But not all bloggers communicate environmentally conscious gardening behaviour. As mentioned above, blogs dominated by photographic illustrations do not address environmental issues nearly as often, and if they do, environmental concerns are complemented by aesthetic considerations. In many cases, it matters little whether someone wants to cultivate a Mediterranean plant in a northern climate, or create a jungle atmosphere in a dry area by extensive watering. If one can present wonderful images from one’s garden, one will gain respect and admiration in return.

The focal points of ecological concerns are primarily soil improvement, biodiversity, and pest control. In line with systems theory, the expression of green gardening behaviour can be understood as highly selective resonance, that is, as a reaction to bloggers’ own ideas of what can be done in reaction to ecological danger. It conforms to the norms of the blogosphere with respect to subject matter and the manner of communication.

Conclusions

Blog entries are the outcome of a network of connected and related observations. They cannot be understood merely as representations of what is going on in the garden. There is a lot more to an entry. As a social means, entries must possess connectivity if communication is to occur. Hence, blogging has the function of managing relationships in the blogosphere, meaning that in the context of the blog community, communication is framed in such a way that entries are constantly coordinated with each other. By expressing preferences, a writer establishes a blog identity. The success of a blog depends on the acceptance of these uttered and visualised preferences. It means, that someone pays attention by reacting to the entries with further communication.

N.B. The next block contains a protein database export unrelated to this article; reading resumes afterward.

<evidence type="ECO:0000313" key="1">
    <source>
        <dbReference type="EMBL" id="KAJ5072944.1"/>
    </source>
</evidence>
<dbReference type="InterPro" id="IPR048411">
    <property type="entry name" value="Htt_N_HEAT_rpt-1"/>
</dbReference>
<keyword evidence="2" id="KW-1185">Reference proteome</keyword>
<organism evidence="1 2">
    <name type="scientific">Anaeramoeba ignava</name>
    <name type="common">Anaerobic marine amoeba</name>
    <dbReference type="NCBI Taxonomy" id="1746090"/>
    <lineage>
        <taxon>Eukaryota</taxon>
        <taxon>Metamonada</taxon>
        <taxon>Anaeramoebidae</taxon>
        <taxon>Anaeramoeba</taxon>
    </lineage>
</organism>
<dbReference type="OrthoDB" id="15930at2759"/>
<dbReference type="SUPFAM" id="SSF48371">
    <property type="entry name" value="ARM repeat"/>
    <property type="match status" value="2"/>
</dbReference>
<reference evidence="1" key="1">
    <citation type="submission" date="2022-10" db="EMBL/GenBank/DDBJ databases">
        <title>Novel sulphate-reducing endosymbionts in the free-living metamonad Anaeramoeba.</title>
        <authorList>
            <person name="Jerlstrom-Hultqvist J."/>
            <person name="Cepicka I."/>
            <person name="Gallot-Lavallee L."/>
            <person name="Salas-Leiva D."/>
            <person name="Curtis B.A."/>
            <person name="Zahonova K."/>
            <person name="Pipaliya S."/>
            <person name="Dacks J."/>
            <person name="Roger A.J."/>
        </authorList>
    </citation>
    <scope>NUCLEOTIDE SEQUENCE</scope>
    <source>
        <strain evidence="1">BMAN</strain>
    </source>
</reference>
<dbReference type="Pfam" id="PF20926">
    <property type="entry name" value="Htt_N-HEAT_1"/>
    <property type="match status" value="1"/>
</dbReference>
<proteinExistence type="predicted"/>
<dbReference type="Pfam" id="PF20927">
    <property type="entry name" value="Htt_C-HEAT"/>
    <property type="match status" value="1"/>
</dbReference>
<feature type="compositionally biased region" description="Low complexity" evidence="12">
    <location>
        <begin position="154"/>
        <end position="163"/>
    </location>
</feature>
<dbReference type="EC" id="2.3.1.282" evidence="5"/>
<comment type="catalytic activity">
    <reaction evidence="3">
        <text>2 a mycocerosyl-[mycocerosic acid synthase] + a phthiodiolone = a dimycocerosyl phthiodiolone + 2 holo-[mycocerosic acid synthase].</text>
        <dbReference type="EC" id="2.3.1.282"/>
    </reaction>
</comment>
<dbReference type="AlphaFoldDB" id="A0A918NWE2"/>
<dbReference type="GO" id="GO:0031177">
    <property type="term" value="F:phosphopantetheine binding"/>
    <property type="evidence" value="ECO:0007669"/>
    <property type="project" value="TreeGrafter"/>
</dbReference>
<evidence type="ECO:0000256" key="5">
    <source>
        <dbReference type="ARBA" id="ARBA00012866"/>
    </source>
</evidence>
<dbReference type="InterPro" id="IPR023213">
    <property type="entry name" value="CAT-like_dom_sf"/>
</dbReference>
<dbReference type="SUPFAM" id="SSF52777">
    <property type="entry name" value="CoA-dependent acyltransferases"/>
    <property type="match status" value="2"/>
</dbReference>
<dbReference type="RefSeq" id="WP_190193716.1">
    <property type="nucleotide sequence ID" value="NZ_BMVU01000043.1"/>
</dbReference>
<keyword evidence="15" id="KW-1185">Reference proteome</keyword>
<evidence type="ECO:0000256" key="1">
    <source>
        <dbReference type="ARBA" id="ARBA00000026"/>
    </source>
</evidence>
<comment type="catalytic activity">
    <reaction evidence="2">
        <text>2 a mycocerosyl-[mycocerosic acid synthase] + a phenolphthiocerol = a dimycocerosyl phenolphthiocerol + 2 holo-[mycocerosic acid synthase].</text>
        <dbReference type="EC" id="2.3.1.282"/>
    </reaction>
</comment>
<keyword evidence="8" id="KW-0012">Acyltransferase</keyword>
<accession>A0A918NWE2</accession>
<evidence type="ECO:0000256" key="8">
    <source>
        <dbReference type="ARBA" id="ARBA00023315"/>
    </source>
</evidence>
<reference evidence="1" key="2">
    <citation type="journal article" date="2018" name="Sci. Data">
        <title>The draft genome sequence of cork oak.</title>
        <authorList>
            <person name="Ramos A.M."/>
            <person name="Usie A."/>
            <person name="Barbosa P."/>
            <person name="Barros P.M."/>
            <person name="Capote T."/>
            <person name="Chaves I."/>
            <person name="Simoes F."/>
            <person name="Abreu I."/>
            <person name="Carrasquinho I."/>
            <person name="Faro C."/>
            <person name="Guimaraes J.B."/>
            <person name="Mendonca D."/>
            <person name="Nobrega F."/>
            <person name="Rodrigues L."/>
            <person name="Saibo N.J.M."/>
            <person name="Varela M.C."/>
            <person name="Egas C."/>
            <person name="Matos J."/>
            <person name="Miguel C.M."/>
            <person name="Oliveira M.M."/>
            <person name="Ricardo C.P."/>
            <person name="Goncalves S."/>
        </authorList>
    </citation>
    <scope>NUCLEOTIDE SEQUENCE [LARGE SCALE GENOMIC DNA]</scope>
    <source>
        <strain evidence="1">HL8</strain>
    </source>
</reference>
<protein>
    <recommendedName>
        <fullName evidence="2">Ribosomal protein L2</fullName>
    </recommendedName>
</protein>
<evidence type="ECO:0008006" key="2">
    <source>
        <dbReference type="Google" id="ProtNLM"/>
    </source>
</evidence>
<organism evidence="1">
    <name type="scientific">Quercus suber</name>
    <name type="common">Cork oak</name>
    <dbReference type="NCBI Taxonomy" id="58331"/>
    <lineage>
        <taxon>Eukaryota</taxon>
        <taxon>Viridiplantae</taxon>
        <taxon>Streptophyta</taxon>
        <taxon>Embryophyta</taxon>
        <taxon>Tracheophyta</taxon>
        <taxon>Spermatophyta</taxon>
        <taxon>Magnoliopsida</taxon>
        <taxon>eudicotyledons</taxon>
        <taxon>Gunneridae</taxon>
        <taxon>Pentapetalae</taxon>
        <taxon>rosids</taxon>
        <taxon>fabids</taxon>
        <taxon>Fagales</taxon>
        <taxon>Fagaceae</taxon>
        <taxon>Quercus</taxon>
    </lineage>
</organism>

Topics belong to the precondition of communication. With respect to the examined garden bloggers, the most successful topics are those that have the quality of ‘embracing’ everyone interested in gardening and addressing ecology in some way, including issues of consumption and production. Addressed from the angle of gardening ‘banalities’, such blogs have the potential to enhance connecting communication. The content of the topics shows the resonance, that is, how the bloggers react to irritations of both the non-human and the social environment. The topic of consumption can be addressed from several different perspectives; it is possible to argue for more or even less consumption without being aware of ecological consequences. However, topics concerned with production in home gardens are generally dominated by arguments for sustainable gardening, at least in text-based blogs.

How these topics find resonance in the blog entries relates — according to Luhmann — to the mode of operation that is particular to the blogosphere. In other words, references to ecological consequences such as climate change are seen from the point of view of the garden blogger, who is influenced by various preconditions, including his/her own consciousness, perception, and expectations of blog communication. To put this in concrete terms, resonance in the form of topics relates to the following communicative conditions understood as modes of operation:

The form of the blog: This is mainly determined by the use of images in the blogs. Photo blogs show gardening from an aesthetic, through-the-lens point of view. This produces a preference for constant renewal. Text-based blogs allow for more differentiation and, therefore, are more likely to display expressions of ecological awareness.

The blog identity: This defines the establishment of relationships. Blog relationships will be jeopardised if a blogger, in contrast to developed expectations of the blogger’s views on consumption, biodiversity, ecological pest control, etc., transforms the blog into an environmentally unfriendly one, e.g., by arguing for the use of chemical pesticides. By adding values to self-descriptions, a blogger directs the understanding of his or her entries; if this guidance is challenged, the result can be lost readers. Accordingly, the values expressed are expected to conform to the values of those visiting the blog.